Dr. Candi Cann, assistant professor in the Baylor Interdisciplinary Core, asserts that this shift toward alternative memorialization processes has not been directly caused by a lack of faith or animosity toward religion, but rather the church’s lack of rituals and practices that adequately meet the needs of families and individuals who are grieving.
“In today’s society, people who are not embedded in a church tradition or do not have a formal way to memorialize their loved ones who have died, still need some form of ritual,” Cann stated. “This is where the ‘do-it-yourself’ memorialization process originated from.”
Over the years, Cann has acquired a background in the subjects of religion and social studies, which give her perspective on both the theological and social elements that influence the grieving process. Her interest in the topic began while researching martyrs who were not officially recognized by the Catholic Church for her PhD dissertation. Cann interviewed the families, friends, and fellow church members of these martyrs, and discovered that their loved ones practiced the same memorialization process that the martyrs would have had if recognized by the Church. It was the discovery of these alternative memorialization practices that inspired Cann to write her book.
“I wrote my book, Grieving the Dead in the Twenty-first Century: Virtual Afterlives, partially because of my interest in these new forms of memorialization, but mostly because I felt these people who did not have a formal religious way of memorialization need a voice and to need be recognized,” Cann explained.
She hopes that by giving survivors a voice, she will draw the attention of sociologists, anthropologists, religion scholars and seminarians to the need for families and individuals to memorialize a loved one. Cann hopes that practitioners and academics in these fields will be inspired by her book to start a genuine conversation about the memorialization of those who precede us in death.
In her book, Cann addresses these alternative methods of memorialization as elements of our cultural shift toward secularism. Cann believes that families have turned to alternative methods of memorialization because they are no longer a part of the process of dealing with death. Cann says that the modern industrialization of the death process, where most deaths occur in a hospital, has left families seeking other outlets for their grief. For many, a ‘do-it-yourself’ alternative memorial helps to provide just such an outlet.
In her book, Cann describes hundreds of different and creative ways used to memorialize people today. Some common practices include memorial tattoos, car decals and t-shirts, but she also found more unusual practices, such as shooting the cremated remains of the dead off in fireworks, or compressing carbon from the remains into diamond jewelry.
Cann has also observed some of these new forms of memorializing loved ones in her own life and believes that they can bring about a healthy blending of culture.
“I had a good friend who died recently and her family was split between a Christian and Hare Krishna faith background,” Cann said. “Her family found common ground in the ‘do-it-yourself’ memorial by letting her young children paint a cardboard coffin, and in it put her remains and messages to their mother. They then scattered her ashes. This process met the needs of a multi-faith family that I do not believe one single religion would have been able to meet.”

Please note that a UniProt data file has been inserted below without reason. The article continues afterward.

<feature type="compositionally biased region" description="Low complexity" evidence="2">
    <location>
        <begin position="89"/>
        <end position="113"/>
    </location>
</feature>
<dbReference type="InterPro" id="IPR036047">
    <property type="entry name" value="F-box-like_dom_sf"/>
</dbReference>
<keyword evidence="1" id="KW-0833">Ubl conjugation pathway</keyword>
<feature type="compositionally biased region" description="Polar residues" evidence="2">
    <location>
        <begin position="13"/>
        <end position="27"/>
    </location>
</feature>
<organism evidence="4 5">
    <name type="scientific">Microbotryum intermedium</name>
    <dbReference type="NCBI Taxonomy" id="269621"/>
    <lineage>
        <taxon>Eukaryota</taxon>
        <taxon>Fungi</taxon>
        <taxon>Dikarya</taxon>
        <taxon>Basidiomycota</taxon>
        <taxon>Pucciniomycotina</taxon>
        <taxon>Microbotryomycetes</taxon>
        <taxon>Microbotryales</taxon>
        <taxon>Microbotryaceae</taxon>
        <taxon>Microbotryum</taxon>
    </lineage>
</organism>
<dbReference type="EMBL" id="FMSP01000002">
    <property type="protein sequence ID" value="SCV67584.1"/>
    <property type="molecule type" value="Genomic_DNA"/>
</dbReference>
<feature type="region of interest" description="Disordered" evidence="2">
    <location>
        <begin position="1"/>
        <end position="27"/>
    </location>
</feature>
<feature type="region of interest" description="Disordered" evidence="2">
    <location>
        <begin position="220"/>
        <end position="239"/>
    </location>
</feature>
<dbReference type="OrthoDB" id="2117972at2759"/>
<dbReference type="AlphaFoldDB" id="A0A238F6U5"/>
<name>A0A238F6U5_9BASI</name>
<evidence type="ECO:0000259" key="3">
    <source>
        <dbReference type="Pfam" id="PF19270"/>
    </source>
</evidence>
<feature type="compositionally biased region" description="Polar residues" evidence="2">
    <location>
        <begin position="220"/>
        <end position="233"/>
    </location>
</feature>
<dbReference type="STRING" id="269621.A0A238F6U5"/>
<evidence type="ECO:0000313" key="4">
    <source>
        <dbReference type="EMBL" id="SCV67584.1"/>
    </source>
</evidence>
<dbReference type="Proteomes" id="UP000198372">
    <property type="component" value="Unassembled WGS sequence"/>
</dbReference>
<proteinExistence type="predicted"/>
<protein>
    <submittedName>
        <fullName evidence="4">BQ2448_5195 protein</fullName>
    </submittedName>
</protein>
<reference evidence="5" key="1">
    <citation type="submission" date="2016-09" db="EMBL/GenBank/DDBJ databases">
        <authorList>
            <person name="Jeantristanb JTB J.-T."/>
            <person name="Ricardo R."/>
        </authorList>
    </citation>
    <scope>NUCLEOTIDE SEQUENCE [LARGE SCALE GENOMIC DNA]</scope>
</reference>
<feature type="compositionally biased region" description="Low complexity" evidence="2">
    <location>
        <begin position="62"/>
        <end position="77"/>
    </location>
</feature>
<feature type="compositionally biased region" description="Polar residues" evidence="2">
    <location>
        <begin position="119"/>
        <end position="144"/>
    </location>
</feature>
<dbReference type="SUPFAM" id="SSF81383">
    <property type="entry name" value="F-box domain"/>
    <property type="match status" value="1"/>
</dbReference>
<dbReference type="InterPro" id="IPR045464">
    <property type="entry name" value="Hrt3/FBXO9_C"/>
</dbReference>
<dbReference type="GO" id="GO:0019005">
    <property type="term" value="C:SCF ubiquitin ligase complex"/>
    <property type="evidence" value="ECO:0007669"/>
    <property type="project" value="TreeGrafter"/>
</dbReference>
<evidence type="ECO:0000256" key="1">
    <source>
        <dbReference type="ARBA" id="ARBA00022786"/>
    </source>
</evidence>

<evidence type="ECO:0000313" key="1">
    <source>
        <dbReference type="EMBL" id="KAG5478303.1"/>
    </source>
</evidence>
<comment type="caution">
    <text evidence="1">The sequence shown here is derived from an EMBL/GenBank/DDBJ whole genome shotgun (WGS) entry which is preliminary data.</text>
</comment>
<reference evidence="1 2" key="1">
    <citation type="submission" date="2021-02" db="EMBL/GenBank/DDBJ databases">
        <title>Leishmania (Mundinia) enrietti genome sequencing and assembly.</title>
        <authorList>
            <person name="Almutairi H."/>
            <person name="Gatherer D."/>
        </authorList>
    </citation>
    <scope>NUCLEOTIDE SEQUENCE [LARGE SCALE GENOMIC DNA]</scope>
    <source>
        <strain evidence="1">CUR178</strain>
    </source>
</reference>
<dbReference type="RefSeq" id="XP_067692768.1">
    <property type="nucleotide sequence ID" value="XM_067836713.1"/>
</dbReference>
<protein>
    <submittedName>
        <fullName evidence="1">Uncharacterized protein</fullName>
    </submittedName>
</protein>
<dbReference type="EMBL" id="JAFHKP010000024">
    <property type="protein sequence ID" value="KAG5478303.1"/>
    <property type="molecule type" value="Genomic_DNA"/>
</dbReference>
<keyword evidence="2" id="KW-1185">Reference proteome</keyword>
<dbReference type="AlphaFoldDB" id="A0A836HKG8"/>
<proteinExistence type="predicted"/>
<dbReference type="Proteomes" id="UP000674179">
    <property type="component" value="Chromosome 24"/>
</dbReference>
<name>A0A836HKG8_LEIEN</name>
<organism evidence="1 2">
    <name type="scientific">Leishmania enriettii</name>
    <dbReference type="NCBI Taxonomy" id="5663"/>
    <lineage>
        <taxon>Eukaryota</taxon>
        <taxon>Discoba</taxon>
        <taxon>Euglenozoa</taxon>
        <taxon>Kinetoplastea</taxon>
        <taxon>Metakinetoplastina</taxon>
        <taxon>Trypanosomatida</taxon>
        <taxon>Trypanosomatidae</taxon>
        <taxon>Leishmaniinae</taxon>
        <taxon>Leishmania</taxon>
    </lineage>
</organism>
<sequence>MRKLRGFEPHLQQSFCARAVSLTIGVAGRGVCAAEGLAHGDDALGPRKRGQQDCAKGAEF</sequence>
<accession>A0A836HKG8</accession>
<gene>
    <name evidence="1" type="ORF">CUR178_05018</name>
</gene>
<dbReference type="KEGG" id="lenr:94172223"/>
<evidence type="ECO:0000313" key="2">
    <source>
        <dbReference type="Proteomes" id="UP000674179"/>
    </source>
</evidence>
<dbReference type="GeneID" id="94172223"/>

Through her research into case studies and from her own observations experiences, Cann has come to the conclusion that the ‘do-it-yourself’ alternative is a progressive process that in certain instances, can be the best option. For families that have opposing religious views or those that are not connected to any religion, these alternative processes give the whole family a healthy way to come together to grieve that satisfies everyone’s needs.
Despite these practices’ tendency to exclude religion, Cann believes that the two are not mutually exclusive. In her opinion, these alternative practices do not replace all the benefits that religion has to offer the grieving. She believes that religion uniquely can provide good counsel and a network of support for the grieving in their time of need.
“I believe religion has a place to re-insert itself in memorials and funerals, but I think the reason people are starting to move away from religion in these processes is because they do not feel that religion is serving their needs,” Cann explained. “I think instinctively, humans have a need to memorialize the dead in a ritualized process and I believe that currently the church, for many, is not satisfying that need. If the church can provide those forms of expression, I believe it will naturally fall back into its place in the memorialization process.”
To Cann, the transition to the ‘do-it-yourself’ memorial process has not been perfect, but it is a move in the right direction toward what she would like to see from society — greater openness and acceptance of death.
“After going through this research process and learning all that I have, I would really like to see society break down the barriers and euphemisms surrounding death,” Cann said. “I want people to feel comfortable talking about death, so that we can support one another and express grief in a healthy way.”
This story is part of a series of research highlights by Caleb Barfield, a student worker in the Office of the Vice Provost for Research. Caleb is a sophomore from Denton majoring in journalism, new media and public relations. Click here to read more of his work.